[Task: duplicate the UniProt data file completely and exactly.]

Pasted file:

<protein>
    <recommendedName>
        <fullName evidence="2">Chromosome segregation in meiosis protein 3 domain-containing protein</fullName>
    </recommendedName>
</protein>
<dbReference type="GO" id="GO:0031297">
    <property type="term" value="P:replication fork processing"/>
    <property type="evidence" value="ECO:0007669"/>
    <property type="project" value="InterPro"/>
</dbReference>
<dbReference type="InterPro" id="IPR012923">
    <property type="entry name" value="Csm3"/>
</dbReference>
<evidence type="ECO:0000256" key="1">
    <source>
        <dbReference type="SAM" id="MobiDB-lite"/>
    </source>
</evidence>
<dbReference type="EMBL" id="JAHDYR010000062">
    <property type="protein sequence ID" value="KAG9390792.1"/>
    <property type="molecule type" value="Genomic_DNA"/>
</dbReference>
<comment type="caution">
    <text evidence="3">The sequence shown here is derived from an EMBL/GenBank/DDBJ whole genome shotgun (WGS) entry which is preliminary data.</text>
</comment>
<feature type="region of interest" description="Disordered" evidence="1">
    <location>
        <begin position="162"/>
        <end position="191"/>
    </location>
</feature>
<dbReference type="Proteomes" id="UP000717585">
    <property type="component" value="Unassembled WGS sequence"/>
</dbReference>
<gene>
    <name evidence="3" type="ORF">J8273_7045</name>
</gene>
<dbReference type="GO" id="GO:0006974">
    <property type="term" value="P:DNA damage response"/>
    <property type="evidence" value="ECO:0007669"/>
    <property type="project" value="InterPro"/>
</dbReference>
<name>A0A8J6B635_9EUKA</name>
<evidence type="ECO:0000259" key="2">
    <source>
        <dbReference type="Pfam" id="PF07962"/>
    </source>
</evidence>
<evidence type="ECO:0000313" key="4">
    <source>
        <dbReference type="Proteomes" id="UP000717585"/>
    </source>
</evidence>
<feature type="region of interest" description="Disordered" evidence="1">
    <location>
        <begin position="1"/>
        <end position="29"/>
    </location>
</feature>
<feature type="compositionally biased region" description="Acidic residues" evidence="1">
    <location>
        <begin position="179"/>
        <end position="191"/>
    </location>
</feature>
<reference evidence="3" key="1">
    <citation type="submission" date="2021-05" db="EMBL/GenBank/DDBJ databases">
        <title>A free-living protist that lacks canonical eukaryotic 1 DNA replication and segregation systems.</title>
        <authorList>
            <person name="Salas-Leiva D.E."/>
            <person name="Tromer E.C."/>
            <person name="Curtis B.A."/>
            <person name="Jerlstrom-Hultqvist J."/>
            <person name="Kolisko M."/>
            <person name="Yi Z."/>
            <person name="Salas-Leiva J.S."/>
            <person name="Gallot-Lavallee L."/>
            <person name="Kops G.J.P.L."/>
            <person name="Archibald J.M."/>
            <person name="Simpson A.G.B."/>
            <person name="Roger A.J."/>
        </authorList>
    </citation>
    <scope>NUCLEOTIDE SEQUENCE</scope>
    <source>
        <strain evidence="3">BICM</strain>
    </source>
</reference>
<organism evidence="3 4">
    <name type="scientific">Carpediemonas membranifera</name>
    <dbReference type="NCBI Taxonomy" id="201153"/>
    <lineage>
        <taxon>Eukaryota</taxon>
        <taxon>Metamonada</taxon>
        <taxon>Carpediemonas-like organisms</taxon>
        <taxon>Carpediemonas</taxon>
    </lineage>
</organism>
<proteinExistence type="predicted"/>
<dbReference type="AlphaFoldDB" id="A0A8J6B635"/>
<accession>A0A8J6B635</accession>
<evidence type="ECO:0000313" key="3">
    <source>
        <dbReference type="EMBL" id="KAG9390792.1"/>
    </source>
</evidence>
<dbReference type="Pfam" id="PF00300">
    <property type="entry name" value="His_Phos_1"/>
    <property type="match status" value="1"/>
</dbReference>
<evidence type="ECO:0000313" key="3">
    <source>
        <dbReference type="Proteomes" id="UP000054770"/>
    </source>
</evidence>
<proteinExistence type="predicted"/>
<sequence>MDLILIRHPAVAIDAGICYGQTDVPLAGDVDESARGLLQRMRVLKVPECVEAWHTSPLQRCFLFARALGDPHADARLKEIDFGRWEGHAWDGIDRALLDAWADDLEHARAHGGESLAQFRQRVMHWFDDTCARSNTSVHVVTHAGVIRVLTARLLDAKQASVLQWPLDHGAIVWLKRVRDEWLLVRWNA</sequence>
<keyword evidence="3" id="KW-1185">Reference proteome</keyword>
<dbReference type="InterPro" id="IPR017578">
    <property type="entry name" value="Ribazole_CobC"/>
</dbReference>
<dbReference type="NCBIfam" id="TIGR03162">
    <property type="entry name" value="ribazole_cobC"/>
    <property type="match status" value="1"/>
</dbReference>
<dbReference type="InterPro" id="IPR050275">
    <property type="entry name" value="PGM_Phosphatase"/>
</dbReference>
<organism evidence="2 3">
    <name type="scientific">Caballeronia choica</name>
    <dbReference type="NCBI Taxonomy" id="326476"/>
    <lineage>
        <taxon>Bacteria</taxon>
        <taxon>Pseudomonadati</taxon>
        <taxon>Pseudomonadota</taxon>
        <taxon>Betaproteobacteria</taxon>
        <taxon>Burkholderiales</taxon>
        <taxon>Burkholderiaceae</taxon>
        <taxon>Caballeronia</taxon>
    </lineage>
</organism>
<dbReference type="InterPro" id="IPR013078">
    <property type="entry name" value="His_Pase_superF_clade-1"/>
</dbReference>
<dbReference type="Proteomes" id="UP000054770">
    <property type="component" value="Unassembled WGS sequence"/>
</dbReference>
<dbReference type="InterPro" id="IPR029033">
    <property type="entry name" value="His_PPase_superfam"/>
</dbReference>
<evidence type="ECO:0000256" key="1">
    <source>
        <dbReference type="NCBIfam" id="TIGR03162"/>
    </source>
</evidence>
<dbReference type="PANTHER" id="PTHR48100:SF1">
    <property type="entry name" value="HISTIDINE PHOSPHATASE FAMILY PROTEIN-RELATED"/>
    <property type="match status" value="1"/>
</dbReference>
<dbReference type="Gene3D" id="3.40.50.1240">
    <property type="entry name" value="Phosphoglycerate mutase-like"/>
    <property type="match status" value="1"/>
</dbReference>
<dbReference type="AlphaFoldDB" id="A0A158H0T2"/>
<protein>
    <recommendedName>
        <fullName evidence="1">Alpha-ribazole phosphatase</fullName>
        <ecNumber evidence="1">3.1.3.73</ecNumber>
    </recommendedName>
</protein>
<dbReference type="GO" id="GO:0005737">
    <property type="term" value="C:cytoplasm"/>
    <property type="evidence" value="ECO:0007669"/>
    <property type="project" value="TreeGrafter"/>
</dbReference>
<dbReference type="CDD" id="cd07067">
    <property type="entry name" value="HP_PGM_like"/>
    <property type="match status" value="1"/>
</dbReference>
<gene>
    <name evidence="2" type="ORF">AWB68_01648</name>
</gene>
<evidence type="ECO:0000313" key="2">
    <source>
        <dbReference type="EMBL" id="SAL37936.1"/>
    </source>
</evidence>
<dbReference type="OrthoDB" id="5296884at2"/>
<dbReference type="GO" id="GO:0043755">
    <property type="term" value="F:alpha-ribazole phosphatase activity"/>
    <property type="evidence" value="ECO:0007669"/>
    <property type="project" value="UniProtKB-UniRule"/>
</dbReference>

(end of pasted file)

<protein>
    <recommendedName>
        <fullName evidence="2">Chromosome segregation in meiosis protein 3 domain-containing protein</fullName>
    </recommendedName>
</protein>
<dbReference type="GO" id="GO:0031297">
    <property type="term" value="P:replication fork processing"/>
    <property type="evidence" value="ECO:0007669"/>
    <property type="project" value="InterPro"/>
</dbReference>
<dbReference type="InterPro" id="IPR012923">
    <property type="entry name" value="Csm3"/>
</dbReference>
<evidence type="ECO:0000256" key="1">
    <source>
        <dbReference type="SAM" id="MobiDB-lite"/>
    </source>
</evidence>
<dbReference type="EMBL" id="JAHDYR010000062">
    <property type="protein sequence ID" value="KAG9390792.1"/>
    <property type="molecule type" value="Genomic_DNA"/>
</dbReference>
<comment type="caution">
    <text evidence="3">The sequence shown here is derived from an EMBL/GenBank/DDBJ whole genome shotgun (WGS) entry which is preliminary data.</text>
</comment>
<feature type="region of interest" description="Disordered" evidence="1">
    <location>
        <begin position="162"/>
        <end position="191"/>
    </location>
</feature>
<dbReference type="Proteomes" id="UP000717585">
    <property type="component" value="Unassembled WGS sequence"/>
</dbReference>
<gene>
    <name evidence="3" type="ORF">J8273_7045</name>
</gene>
<dbReference type="GO" id="GO:0006974">
    <property type="term" value="P:DNA damage response"/>
    <property type="evidence" value="ECO:0007669"/>
    <property type="project" value="InterPro"/>
</dbReference>
<name>A0A8J6B635_9EUKA</name>
<evidence type="ECO:0000259" key="2">
    <source>
        <dbReference type="Pfam" id="PF07962"/>
    </source>
</evidence>
<evidence type="ECO:0000313" key="4">
    <source>
        <dbReference type="Proteomes" id="UP000717585"/>
    </source>
</evidence>
<feature type="region of interest" description="Disordered" evidence="1">
    <location>
        <begin position="1"/>
        <end position="29"/>
    </location>
</feature>
<feature type="compositionally biased region" description="Acidic residues" evidence="1">
    <location>
        <begin position="179"/>
        <end position="191"/>
    </location>
</feature>
<reference evidence="3" key="1">
    <citation type="submission" date="2021-05" db="EMBL/GenBank/DDBJ databases">
        <title>A free-living protist that lacks canonical eukaryotic 1 DNA replication and segregation systems.</title>
        <authorList>
            <person name="Salas-Leiva D.E."/>
            <person name="Tromer E.C."/>
            <person name="Curtis B.A."/>
            <person name="Jerlstrom-Hultqvist J."/>
            <person name="Kolisko M."/>
            <person name="Yi Z."/>
            <person name="Salas-Leiva J.S."/>
            <person name="Gallot-Lavallee L."/>
            <person name="Kops G.J.P.L."/>
            <person name="Archibald J.M."/>
            <person name="Simpson A.G.B."/>
            <person name="Roger A.J."/>
        </authorList>
    </citation>
    <scope>NUCLEOTIDE SEQUENCE</scope>
    <source>
        <strain evidence="3">BICM</strain>
    </source>
</reference>
<organism evidence="3 4">
    <name type="scientific">Carpediemonas membranifera</name>
    <dbReference type="NCBI Taxonomy" id="201153"/>
    <lineage>
        <taxon>Eukaryota</taxon>
        <taxon>Metamonada</taxon>
        <taxon>Carpediemonas-like organisms</taxon>
        <taxon>Carpediemonas</taxon>
    </lineage>
</organism>
<proteinExistence type="predicted"/>
<dbReference type="AlphaFoldDB" id="A0A8J6B635"/>
<accession>A0A8J6B635</accession>
<evidence type="ECO:0000313" key="3">
    <source>
        <dbReference type="EMBL" id="KAG9390792.1"/>
    </source>
</evidence>
<dbReference type="Pfam" id="PF00300">
    <property type="entry name" value="His_Phos_1"/>
    <property type="match status" value="1"/>
</dbReference>
<evidence type="ECO:0000313" key="3">
    <source>
        <dbReference type="Proteomes" id="UP000054770"/>
    </source>
</evidence>
<proteinExistence type="predicted"/>
<sequence>MDLILIRHPAVAIDAGICYGQTDVPLAGDVDESARGLLQRMRVLKVPECVEAWHTSPLQRCFLFARALGDPHADARLKEIDFGRWEGHAWDGIDRALLDAWADDLEHARAHGGESLAQFRQRVMHWFDDTCARSNTSVHVVTHAGVIRVLTARLLDAKQASVLQWPLDHGAIVWLKRVRDEWLLVRWNA</sequence>
<keyword evidence="3" id="KW-1185">Reference proteome</keyword>
<dbReference type="InterPro" id="IPR017578">
    <property type="entry name" value="Ribazole_CobC"/>
</dbReference>
<dbReference type="NCBIfam" id="TIGR03162">
    <property type="entry name" value="ribazole_cobC"/>
    <property type="match status" value="1"/>
</dbReference>
<dbReference type="InterPro" id="IPR050275">
    <property type="entry name" value="PGM_Phosphatase"/>
</dbReference>
<organism evidence="2 3">
    <name type="scientific">Caballeronia choica</name>
    <dbReference type="NCBI Taxonomy" id="326476"/>
    <lineage>
        <taxon>Bacteria</taxon>
        <taxon>Pseudomonadati</taxon>
        <taxon>Pseudomonadota</taxon>
        <taxon>Betaproteobacteria</taxon>
        <taxon>Burkholderiales</taxon>
        <taxon>Burkholderiaceae</taxon>
        <taxon>Caballeronia</taxon>
    </lineage>
</organism>
<dbReference type="InterPro" id="IPR013078">
    <property type="entry name" value="His_Pase_superF_clade-1"/>
</dbReference>
<dbReference type="Proteomes" id="UP000054770">
    <property type="component" value="Unassembled WGS sequence"/>
</dbReference>
<dbReference type="InterPro" id="IPR029033">
    <property type="entry name" value="His_PPase_superfam"/>
</dbReference>
<evidence type="ECO:0000256" key="1">
    <source>
        <dbReference type="NCBIfam" id="TIGR03162"/>
    </source>
</evidence>
<dbReference type="PANTHER" id="PTHR48100:SF1">
    <property type="entry name" value="HISTIDINE PHOSPHATASE FAMILY PROTEIN-RELATED"/>
    <property type="match status" value="1"/>
</dbReference>
<dbReference type="Gene3D" id="3.40.50.1240">
    <property type="entry name" value="Phosphoglycerate mutase-like"/>
    <property type="match status" value="1"/>
</dbReference>
<dbReference type="AlphaFoldDB" id="A0A158H0T2"/>
<protein>
    <recommendedName>
        <fullName evidence="1">Alpha-ribazole phosphatase</fullName>
        <ecNumber evidence="1">3.1.3.73</ecNumber>
    </recommendedName>
</protein>
<dbReference type="GO" id="GO:0005737">
    <property type="term" value="C:cytoplasm"/>
    <property type="evidence" value="ECO:0007669"/>
    <property type="project" value="TreeGrafter"/>
</dbReference>
<dbReference type="CDD" id="cd07067">
    <property type="entry name" value="HP_PGM_like"/>
    <property type="match status" value="1"/>
</dbReference>
<gene>
    <name evidence="2" type="ORF">AWB68_01648</name>
</gene>
<evidence type="ECO:0000313" key="2">
    <source>
        <dbReference type="EMBL" id="SAL37936.1"/>
    </source>
</evidence>
<dbReference type="OrthoDB" id="5296884at2"/>
<dbReference type="GO" id="GO:0043755">
    <property type="term" value="F:alpha-ribazole phosphatase activity"/>
    <property type="evidence" value="ECO:0007669"/>
    <property type="project" value="UniProtKB-UniRule"/>
</dbReference>